Written By: Hilary Cobb
Recently, a good friend of mine was going through something difficult. He is one of those Christians that is always just praying, loving and helping others. Yet, as he asked for prayer on Facebook, he prefaced his request with, “I hate asking for prayer, but…”
Of course, our friends were more than happy to pray for him and encourage him! He has done so much for others, so many people viewed it as a wonderful way to support him and give back.
It struck me though. How often do we feel that way? We are often eager to pray for others, but when it’s our turn, it can be so uncomfortable asking for prayer.
I am blessed to be part of a vibrant, praying church. We have prayer groups that meet throughout the week and an awesome prayer chain through email. When my dad had health issues several years ago, it was lovely to ask for prayer from those in my church and know that they were praying.
But when I had anxiety issues several years ago, I had asked for prayer from a few people. Somehow, an email got sent out to our prayer chain asking for prayer for me. And I was completely mortified. Of course, people were encouraging and prayed for me, but it still felt so much more awkward asking for myself than when I asking people to pray for my dad!
So why is it so difficult for ask for prayer? I believe there are several reasons.
- It’s difficult to be vulnerable. I’ve been so blessed to be part of a church that values authenticity. One of our core values is, “It’s okay to not be okay, it’s just not okay to stay that way.” It promotes being open and honest about our struggles, then seeking support to move forward and strengthen our walk with the Lord.
And yet, even though I’ve heard that value stated many times, it is still so difficult to admit when I am struggling. There’s a fear for many Christians that if they are struggling to the point of needing prayer, they will be perceived as not “holy enough.” And sadly, I’ve had experiences in the past at other churches where prayer requests were met not with support and love, but with comments about, “you wouldn’t have this problem if you just prayed harder or were a better Christian.”
Even though I’m now in an amazing supportive church, there is still that part of me that worries occasionally that a prayer request will cause people to judge me instead of love me.
- We feel selfish. There are so many terrible things in this world. On a global level, we know there are children starving in Africa, people being murdered in Syria, and Christians being killed for their faith worldwide. On a local level, there is homelessness, child abuse and all of us know someone impacted by cancer. It can feel “selfish” to ask for patience for our children or help with finding a job.
And yet, the Bible tells us, “Pray in the Spirit at all times and on every occasion. Stay alert and be persistent in your prayers for all believers everywhere” (Eph. 6:18, NLT). The Bible doesn’t say, “Pray only for people who are really struggling.” It doesn’t tell us to only “pray for believers with illness and persecution.” It tells us to pray for all believers everywhere on every occasion.
So, while it is crucial to pray fervently for those who are sick, persecuted and broken, I think it’s also okay to pray fervently for your neighbor who’s wrestling with loneliness, or the new mother who is lonely and overwhelmed. And if we are called to pray for all believers everywhere, do not feel selfish asking for prayer from those who love you.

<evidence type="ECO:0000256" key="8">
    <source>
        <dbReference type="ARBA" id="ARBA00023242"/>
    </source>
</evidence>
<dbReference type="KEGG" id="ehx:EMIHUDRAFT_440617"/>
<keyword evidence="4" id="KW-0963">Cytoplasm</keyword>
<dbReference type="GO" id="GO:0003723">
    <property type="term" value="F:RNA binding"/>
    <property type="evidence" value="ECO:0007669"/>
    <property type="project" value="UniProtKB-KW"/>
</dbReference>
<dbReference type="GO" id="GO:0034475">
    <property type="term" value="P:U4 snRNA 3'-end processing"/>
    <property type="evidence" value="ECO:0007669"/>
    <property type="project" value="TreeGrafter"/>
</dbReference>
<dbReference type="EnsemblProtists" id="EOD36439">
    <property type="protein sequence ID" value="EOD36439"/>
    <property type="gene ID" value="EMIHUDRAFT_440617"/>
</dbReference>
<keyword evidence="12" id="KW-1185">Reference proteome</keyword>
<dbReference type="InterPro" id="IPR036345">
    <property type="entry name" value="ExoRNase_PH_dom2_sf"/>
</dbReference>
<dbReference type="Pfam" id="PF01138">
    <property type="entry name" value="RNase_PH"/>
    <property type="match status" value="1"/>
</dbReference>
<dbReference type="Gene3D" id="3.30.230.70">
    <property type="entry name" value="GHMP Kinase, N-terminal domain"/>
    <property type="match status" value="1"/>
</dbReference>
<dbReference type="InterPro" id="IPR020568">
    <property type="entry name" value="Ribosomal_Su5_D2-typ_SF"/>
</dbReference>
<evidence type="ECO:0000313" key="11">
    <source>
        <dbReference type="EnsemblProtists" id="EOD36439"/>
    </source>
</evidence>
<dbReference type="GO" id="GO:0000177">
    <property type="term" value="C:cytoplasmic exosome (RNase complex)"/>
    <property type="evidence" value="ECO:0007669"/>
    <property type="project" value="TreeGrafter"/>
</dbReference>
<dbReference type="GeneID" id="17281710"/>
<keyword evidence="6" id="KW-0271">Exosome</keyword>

- We don’t want to be a burden. We know that this we are a culture drowning in busyness. I know that at any given point, most of my friends are busy working, chasing children, cleaning, helping with church, serving their community or decompressing from all of those things. It can sometimes feel like asking them for prayer will be yet another task for them to do that day.
We have to get away from that mindset. The Bible tells us to pray all throughout the Scriptures. 1 Thessalonians 5:16-18 tell us to “Rejoice always, pray continually, give thanks in all circumstances; for this is God’s will for you in Christ Jesus.” I love that prayer is sandwiched right between rejoicing and gratitude. A prayer request from someone should never be viewed as a to-do list task right between folding laundry and cleaning the cat box. It should be viewed as just another joyful part of our lives as we follow Christ, not as a burden.
The next time you are struggling and you ask for prayer, please don’t beat yourself up with that feeling that others will view you poorly, that you are being selfish or that you are being a burden. Prayer is one of the most amazing “tools” we have as Christians. Let us pray for others and allow them to pray for us. It will only strengthen our relationships with God and with each other!
Hilary Cobb is a born-and-raised California-girl who now lives in beautiful Boise, Idaho. She lives with her amazing husband of 12 years and their two beautiful (but crazy-makin’) children. Hilary received her master’s degree in social work in 2008 and works as a therapist part-time, doing counseling with children, adults and couples. She is also the Family Ministries Director for her church, speaks at events and schools, and writes for her blog:www.blessedbyhislove.com. When she has some downtime, she loves coffee, running and crochet! Her life verse is Galatians 6:9: “Let us not become weary in doing good, for at the proper time we will reap a harvest if we do not give up,” and she is grateful that God has allowed her to serve Him throughout her life.